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L'înformâtion et les sèrvices publyis pouor I'Île dé Jèrri

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Cover and speculative letters

​Writing a cover letter

A cover letter should draw together all the facts in your CV and communicate your enthusiasm for the position. The letter must be well presented and produced on plain paper using black ink as this produces a clear photocopy. Ideally the letter should be typed but above all the letter should be brief and concise.

Your cover letter should be: 

  • a letter to introduce yourself
  • inclusive of your contact details (address, email and telephone)
  • used to register your interest in a specific vacancy
  • used to highlight your relevant qualifications 
  • convincing so the employer is encouraged to offer you an interview
  • kept brief and concise
  • written in a clear, easy to read font, eg arial or times new roman, size 12
  • tailored to each job you apply for
  • printed on plain paper using black ink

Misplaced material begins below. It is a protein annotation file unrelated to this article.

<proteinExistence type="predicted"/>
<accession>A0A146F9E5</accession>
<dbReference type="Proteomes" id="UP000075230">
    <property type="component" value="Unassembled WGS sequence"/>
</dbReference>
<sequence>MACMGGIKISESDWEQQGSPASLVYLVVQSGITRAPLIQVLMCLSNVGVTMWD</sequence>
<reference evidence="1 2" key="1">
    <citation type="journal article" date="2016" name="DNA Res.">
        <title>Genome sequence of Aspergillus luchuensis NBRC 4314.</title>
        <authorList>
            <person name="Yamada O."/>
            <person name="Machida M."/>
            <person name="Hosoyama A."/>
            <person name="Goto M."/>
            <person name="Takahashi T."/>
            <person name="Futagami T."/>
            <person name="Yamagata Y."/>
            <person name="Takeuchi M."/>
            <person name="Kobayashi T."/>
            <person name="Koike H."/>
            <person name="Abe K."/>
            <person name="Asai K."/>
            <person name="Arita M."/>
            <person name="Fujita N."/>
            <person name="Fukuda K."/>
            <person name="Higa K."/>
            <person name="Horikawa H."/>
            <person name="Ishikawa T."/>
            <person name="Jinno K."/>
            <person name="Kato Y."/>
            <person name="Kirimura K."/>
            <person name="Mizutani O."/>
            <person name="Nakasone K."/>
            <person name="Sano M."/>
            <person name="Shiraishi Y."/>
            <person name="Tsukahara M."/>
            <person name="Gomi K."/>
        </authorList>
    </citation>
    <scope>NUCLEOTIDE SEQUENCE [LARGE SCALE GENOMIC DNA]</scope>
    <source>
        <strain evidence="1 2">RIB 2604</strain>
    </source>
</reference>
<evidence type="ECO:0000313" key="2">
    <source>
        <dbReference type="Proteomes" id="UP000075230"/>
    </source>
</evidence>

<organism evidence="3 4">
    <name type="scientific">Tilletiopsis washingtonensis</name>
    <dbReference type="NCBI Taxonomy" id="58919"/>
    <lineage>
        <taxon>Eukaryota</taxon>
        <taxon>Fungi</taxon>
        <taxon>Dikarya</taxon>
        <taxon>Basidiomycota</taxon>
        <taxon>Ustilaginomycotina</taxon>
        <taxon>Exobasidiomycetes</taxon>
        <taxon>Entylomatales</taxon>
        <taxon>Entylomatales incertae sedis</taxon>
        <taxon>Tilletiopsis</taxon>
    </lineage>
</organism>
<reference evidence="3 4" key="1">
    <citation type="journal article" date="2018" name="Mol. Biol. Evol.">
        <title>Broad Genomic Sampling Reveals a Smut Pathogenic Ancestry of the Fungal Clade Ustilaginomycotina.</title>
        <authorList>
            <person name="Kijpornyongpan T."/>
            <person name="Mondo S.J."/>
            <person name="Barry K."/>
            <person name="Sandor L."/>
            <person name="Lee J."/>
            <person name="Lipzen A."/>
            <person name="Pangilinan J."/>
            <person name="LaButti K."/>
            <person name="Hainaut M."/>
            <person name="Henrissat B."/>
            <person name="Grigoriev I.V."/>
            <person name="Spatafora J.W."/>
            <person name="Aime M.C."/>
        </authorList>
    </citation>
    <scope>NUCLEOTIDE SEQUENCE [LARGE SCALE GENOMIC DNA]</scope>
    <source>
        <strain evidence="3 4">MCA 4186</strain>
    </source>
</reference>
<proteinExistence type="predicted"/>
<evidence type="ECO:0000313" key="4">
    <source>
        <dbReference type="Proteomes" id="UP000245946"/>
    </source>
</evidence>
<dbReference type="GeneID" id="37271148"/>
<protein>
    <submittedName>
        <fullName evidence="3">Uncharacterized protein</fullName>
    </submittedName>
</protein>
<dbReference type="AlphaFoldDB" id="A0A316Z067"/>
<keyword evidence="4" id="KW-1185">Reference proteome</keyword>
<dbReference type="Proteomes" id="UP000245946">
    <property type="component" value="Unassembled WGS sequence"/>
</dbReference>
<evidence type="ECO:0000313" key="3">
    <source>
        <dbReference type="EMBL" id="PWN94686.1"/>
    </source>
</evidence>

• set out as a formal business letter (see downloadable covering letter below)

Once you have written your cover letter, don't simply rely on spell check to check it for you - ask at least one person to read it through, before sending it off.

Example cover letter

Writing a speculative letter

When writing a letter to enquire about possible vacancies (known as a speculative letter), the same rules apply as above. You will also need to:

  • state the position(s) you are interested in on the subject line of the letter / email (see download example below)
  • ensure you have researched the organisation you are applying to and refer to reasons as to why you would like to work for them

Be sure to follow up on your speculative letter, around one week later, with a phone call or email to check that the relevant person has received it. Ask whether they would meet with you to discuss future job opportunities and ways of gaining work or further experience in this area.

Example speculative letter

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